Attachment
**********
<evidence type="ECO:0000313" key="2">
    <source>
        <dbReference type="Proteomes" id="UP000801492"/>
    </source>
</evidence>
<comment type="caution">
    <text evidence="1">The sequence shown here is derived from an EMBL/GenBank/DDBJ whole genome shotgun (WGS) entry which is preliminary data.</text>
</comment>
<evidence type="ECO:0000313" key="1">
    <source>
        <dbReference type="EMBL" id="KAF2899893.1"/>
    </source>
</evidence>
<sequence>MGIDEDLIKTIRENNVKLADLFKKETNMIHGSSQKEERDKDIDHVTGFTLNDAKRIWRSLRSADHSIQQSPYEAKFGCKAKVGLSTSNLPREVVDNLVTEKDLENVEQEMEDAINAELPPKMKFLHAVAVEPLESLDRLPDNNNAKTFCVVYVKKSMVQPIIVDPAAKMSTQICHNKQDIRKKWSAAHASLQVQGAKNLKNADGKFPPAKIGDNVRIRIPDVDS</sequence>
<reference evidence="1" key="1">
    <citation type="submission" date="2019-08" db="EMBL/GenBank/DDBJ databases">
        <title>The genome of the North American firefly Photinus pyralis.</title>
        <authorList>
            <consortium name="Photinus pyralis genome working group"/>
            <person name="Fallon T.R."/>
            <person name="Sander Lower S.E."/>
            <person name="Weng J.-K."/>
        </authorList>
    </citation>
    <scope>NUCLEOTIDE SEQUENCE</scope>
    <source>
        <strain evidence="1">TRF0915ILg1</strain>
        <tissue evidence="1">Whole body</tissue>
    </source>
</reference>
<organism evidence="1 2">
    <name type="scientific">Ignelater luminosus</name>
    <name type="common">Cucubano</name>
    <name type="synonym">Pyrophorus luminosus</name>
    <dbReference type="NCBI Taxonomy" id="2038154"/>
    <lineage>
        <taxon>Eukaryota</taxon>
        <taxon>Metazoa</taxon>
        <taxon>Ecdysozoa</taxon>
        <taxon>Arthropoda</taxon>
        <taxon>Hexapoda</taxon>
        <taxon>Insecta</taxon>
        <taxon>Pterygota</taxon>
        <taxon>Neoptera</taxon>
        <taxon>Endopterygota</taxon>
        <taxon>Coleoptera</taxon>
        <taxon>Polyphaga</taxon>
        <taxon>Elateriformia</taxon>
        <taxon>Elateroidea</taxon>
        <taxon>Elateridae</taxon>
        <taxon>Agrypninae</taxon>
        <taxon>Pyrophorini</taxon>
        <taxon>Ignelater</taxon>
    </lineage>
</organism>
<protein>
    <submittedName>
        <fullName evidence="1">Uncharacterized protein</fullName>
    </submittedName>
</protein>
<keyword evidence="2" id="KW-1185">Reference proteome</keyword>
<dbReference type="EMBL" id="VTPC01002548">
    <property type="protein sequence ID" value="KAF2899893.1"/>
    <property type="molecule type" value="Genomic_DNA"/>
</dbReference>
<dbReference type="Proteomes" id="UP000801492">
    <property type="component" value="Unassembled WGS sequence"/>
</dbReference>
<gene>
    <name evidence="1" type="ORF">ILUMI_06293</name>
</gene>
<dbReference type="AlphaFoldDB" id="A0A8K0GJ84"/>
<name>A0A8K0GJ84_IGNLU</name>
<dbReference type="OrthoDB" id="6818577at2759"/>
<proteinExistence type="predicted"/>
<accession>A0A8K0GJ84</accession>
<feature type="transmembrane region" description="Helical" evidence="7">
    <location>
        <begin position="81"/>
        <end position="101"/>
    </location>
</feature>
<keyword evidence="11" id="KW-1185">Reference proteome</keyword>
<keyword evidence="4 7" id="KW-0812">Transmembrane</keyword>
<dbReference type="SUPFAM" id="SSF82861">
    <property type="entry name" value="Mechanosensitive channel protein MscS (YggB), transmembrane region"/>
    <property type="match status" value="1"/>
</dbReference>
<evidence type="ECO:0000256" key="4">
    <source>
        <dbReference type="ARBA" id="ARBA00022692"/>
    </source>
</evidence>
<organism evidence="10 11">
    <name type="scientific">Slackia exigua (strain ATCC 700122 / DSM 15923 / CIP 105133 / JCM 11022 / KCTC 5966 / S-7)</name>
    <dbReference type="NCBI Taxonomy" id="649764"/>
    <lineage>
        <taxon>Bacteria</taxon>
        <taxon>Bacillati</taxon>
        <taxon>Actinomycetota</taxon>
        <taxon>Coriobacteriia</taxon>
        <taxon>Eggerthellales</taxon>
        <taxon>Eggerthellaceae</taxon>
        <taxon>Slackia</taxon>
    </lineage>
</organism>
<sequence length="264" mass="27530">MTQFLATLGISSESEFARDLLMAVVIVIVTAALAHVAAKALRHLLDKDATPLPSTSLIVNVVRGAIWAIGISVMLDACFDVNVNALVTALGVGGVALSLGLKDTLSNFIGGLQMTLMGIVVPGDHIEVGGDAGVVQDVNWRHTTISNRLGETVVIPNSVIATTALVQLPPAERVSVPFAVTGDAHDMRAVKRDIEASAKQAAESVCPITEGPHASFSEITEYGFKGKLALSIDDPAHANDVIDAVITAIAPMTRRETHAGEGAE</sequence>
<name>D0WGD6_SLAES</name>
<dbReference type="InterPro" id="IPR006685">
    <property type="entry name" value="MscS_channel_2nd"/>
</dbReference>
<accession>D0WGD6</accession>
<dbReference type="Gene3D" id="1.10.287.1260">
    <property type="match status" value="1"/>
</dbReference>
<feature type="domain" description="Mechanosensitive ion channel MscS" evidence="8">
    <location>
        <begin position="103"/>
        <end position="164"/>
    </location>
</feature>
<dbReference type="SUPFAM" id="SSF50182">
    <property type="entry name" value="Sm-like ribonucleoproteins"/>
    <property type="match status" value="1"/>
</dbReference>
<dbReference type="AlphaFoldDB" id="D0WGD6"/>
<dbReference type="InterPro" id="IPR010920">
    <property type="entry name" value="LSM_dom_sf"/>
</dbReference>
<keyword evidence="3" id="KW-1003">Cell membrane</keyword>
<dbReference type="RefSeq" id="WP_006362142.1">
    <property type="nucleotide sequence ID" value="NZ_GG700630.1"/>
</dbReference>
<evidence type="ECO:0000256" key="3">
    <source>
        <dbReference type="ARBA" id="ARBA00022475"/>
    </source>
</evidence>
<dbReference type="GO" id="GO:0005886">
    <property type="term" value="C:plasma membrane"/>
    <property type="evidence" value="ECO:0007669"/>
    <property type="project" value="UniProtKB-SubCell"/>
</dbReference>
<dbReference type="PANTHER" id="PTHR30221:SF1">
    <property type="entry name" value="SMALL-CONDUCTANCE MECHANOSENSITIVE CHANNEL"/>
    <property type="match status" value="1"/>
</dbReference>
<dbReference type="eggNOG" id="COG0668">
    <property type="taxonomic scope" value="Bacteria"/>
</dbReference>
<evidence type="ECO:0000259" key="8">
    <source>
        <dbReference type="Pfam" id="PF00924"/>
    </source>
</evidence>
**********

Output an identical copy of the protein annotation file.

<evidence type="ECO:0000313" key="2">
    <source>
        <dbReference type="Proteomes" id="UP000801492"/>
    </source>
</evidence>
<comment type="caution">
    <text evidence="1">The sequence shown here is derived from an EMBL/GenBank/DDBJ whole genome shotgun (WGS) entry which is preliminary data.</text>
</comment>
<evidence type="ECO:0000313" key="1">
    <source>
        <dbReference type="EMBL" id="KAF2899893.1"/>
    </source>
</evidence>
<sequence>MGIDEDLIKTIRENNVKLADLFKKETNMIHGSSQKEERDKDIDHVTGFTLNDAKRIWRSLRSADHSIQQSPYEAKFGCKAKVGLSTSNLPREVVDNLVTEKDLENVEQEMEDAINAELPPKMKFLHAVAVEPLESLDRLPDNNNAKTFCVVYVKKSMVQPIIVDPAAKMSTQICHNKQDIRKKWSAAHASLQVQGAKNLKNADGKFPPAKIGDNVRIRIPDVDS</sequence>
<reference evidence="1" key="1">
    <citation type="submission" date="2019-08" db="EMBL/GenBank/DDBJ databases">
        <title>The genome of the North American firefly Photinus pyralis.</title>
        <authorList>
            <consortium name="Photinus pyralis genome working group"/>
            <person name="Fallon T.R."/>
            <person name="Sander Lower S.E."/>
            <person name="Weng J.-K."/>
        </authorList>
    </citation>
    <scope>NUCLEOTIDE SEQUENCE</scope>
    <source>
        <strain evidence="1">TRF0915ILg1</strain>
        <tissue evidence="1">Whole body</tissue>
    </source>
</reference>
<organism evidence="1 2">
    <name type="scientific">Ignelater luminosus</name>
    <name type="common">Cucubano</name>
    <name type="synonym">Pyrophorus luminosus</name>
    <dbReference type="NCBI Taxonomy" id="2038154"/>
    <lineage>
        <taxon>Eukaryota</taxon>
        <taxon>Metazoa</taxon>
        <taxon>Ecdysozoa</taxon>
        <taxon>Arthropoda</taxon>
        <taxon>Hexapoda</taxon>
        <taxon>Insecta</taxon>
        <taxon>Pterygota</taxon>
        <taxon>Neoptera</taxon>
        <taxon>Endopterygota</taxon>
        <taxon>Coleoptera</taxon>
        <taxon>Polyphaga</taxon>
        <taxon>Elateriformia</taxon>
        <taxon>Elateroidea</taxon>
        <taxon>Elateridae</taxon>
        <taxon>Agrypninae</taxon>
        <taxon>Pyrophorini</taxon>
        <taxon>Ignelater</taxon>
    </lineage>
</organism>
<protein>
    <submittedName>
        <fullName evidence="1">Uncharacterized protein</fullName>
    </submittedName>
</protein>
<keyword evidence="2" id="KW-1185">Reference proteome</keyword>
<dbReference type="EMBL" id="VTPC01002548">
    <property type="protein sequence ID" value="KAF2899893.1"/>
    <property type="molecule type" value="Genomic_DNA"/>
</dbReference>
<dbReference type="Proteomes" id="UP000801492">
    <property type="component" value="Unassembled WGS sequence"/>
</dbReference>
<gene>
    <name evidence="1" type="ORF">ILUMI_06293</name>
</gene>
<dbReference type="AlphaFoldDB" id="A0A8K0GJ84"/>
<name>A0A8K0GJ84_IGNLU</name>
<dbReference type="OrthoDB" id="6818577at2759"/>
<proteinExistence type="predicted"/>
<accession>A0A8K0GJ84</accession>
<feature type="transmembrane region" description="Helical" evidence="7">
    <location>
        <begin position="81"/>
        <end position="101"/>
    </location>
</feature>
<keyword evidence="11" id="KW-1185">Reference proteome</keyword>
<keyword evidence="4 7" id="KW-0812">Transmembrane</keyword>
<dbReference type="SUPFAM" id="SSF82861">
    <property type="entry name" value="Mechanosensitive channel protein MscS (YggB), transmembrane region"/>
    <property type="match status" value="1"/>
</dbReference>
<evidence type="ECO:0000256" key="4">
    <source>
        <dbReference type="ARBA" id="ARBA00022692"/>
    </source>
</evidence>
<organism evidence="10 11">
    <name type="scientific">Slackia exigua (strain ATCC 700122 / DSM 15923 / CIP 105133 / JCM 11022 / KCTC 5966 / S-7)</name>
    <dbReference type="NCBI Taxonomy" id="649764"/>
    <lineage>
        <taxon>Bacteria</taxon>
        <taxon>Bacillati</taxon>
        <taxon>Actinomycetota</taxon>
        <taxon>Coriobacteriia</taxon>
        <taxon>Eggerthellales</taxon>
        <taxon>Eggerthellaceae</taxon>
        <taxon>Slackia</taxon>
    </lineage>
</organism>
<sequence length="264" mass="27530">MTQFLATLGISSESEFARDLLMAVVIVIVTAALAHVAAKALRHLLDKDATPLPSTSLIVNVVRGAIWAIGISVMLDACFDVNVNALVTALGVGGVALSLGLKDTLSNFIGGLQMTLMGIVVPGDHIEVGGDAGVVQDVNWRHTTISNRLGETVVIPNSVIATTALVQLPPAERVSVPFAVTGDAHDMRAVKRDIEASAKQAAESVCPITEGPHASFSEITEYGFKGKLALSIDDPAHANDVIDAVITAIAPMTRRETHAGEGAE</sequence>
<name>D0WGD6_SLAES</name>
<dbReference type="InterPro" id="IPR006685">
    <property type="entry name" value="MscS_channel_2nd"/>
</dbReference>
<accession>D0WGD6</accession>
<dbReference type="Gene3D" id="1.10.287.1260">
    <property type="match status" value="1"/>
</dbReference>
<feature type="domain" description="Mechanosensitive ion channel MscS" evidence="8">
    <location>
        <begin position="103"/>
        <end position="164"/>
    </location>
</feature>
<dbReference type="SUPFAM" id="SSF50182">
    <property type="entry name" value="Sm-like ribonucleoproteins"/>
    <property type="match status" value="1"/>
</dbReference>
<dbReference type="AlphaFoldDB" id="D0WGD6"/>
<dbReference type="InterPro" id="IPR010920">
    <property type="entry name" value="LSM_dom_sf"/>
</dbReference>
<keyword evidence="3" id="KW-1003">Cell membrane</keyword>
<dbReference type="RefSeq" id="WP_006362142.1">
    <property type="nucleotide sequence ID" value="NZ_GG700630.1"/>
</dbReference>
<evidence type="ECO:0000256" key="3">
    <source>
        <dbReference type="ARBA" id="ARBA00022475"/>
    </source>
</evidence>
<dbReference type="GO" id="GO:0005886">
    <property type="term" value="C:plasma membrane"/>
    <property type="evidence" value="ECO:0007669"/>
    <property type="project" value="UniProtKB-SubCell"/>
</dbReference>
<dbReference type="PANTHER" id="PTHR30221:SF1">
    <property type="entry name" value="SMALL-CONDUCTANCE MECHANOSENSITIVE CHANNEL"/>
    <property type="match status" value="1"/>
</dbReference>
<dbReference type="eggNOG" id="COG0668">
    <property type="taxonomic scope" value="Bacteria"/>
</dbReference>
<evidence type="ECO:0000259" key="8">
    <source>
        <dbReference type="Pfam" id="PF00924"/>
    </source>
</evidence>